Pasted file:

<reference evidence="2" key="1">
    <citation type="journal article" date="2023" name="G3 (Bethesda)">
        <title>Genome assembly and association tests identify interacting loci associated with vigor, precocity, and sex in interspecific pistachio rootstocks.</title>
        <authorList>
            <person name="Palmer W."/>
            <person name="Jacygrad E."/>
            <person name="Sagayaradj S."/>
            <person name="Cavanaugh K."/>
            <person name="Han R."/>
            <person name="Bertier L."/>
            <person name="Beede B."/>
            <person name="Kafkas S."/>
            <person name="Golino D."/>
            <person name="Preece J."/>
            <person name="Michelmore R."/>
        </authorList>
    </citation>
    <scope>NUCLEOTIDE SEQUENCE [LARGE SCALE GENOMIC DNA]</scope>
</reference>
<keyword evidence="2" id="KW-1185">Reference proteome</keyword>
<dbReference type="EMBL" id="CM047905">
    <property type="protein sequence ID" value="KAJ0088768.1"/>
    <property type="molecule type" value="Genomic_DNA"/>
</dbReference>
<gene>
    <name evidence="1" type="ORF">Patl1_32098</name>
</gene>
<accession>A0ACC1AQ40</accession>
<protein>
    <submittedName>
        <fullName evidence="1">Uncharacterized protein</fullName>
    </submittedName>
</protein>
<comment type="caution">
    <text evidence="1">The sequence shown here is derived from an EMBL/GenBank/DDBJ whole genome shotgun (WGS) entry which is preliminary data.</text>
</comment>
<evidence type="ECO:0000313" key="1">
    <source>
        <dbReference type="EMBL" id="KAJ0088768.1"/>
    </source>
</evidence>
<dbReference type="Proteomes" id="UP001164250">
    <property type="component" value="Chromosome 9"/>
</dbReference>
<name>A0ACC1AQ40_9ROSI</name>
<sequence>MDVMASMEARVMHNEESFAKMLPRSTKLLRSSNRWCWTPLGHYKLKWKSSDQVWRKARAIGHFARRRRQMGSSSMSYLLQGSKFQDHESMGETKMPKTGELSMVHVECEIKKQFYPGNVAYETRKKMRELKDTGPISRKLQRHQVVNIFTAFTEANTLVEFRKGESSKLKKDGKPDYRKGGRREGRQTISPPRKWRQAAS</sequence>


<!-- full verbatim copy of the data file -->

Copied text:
<reference evidence="2" key="1">
    <citation type="journal article" date="2023" name="G3 (Bethesda)">
        <title>Genome assembly and association tests identify interacting loci associated with vigor, precocity, and sex in interspecific pistachio rootstocks.</title>
        <authorList>
            <person name="Palmer W."/>
            <person name="Jacygrad E."/>
            <person name="Sagayaradj S."/>
            <person name="Cavanaugh K."/>
            <person name="Han R."/>
            <person name="Bertier L."/>
            <person name="Beede B."/>
            <person name="Kafkas S."/>
            <person name="Golino D."/>
            <person name="Preece J."/>
            <person name="Michelmore R."/>
        </authorList>
    </citation>
    <scope>NUCLEOTIDE SEQUENCE [LARGE SCALE GENOMIC DNA]</scope>
</reference>
<keyword evidence="2" id="KW-1185">Reference proteome</keyword>
<dbReference type="EMBL" id="CM047905">
    <property type="protein sequence ID" value="KAJ0088768.1"/>
    <property type="molecule type" value="Genomic_DNA"/>
</dbReference>
<gene>
    <name evidence="1" type="ORF">Patl1_32098</name>
</gene>
<accession>A0ACC1AQ40</accession>
<protein>
    <submittedName>
        <fullName evidence="1">Uncharacterized protein</fullName>
    </submittedName>
</protein>
<comment type="caution">
    <text evidence="1">The sequence shown here is derived from an EMBL/GenBank/DDBJ whole genome shotgun (WGS) entry which is preliminary data.</text>
</comment>
<evidence type="ECO:0000313" key="1">
    <source>
        <dbReference type="EMBL" id="KAJ0088768.1"/>
    </source>
</evidence>
<dbReference type="Proteomes" id="UP001164250">
    <property type="component" value="Chromosome 9"/>
</dbReference>
<name>A0ACC1AQ40_9ROSI</name>
<sequence>MDVMASMEARVMHNEESFAKMLPRSTKLLRSSNRWCWTPLGHYKLKWKSSDQVWRKARAIGHFARRRRQMGSSSMSYLLQGSKFQDHESMGETKMPKTGELSMVHVECEIKKQFYPGNVAYETRKKMRELKDTGPISRKLQRHQVVNIFTAFTEANTLVEFRKGESSKLKKDGKPDYRKGGRREGRQTISPPRKWRQAAS</sequence>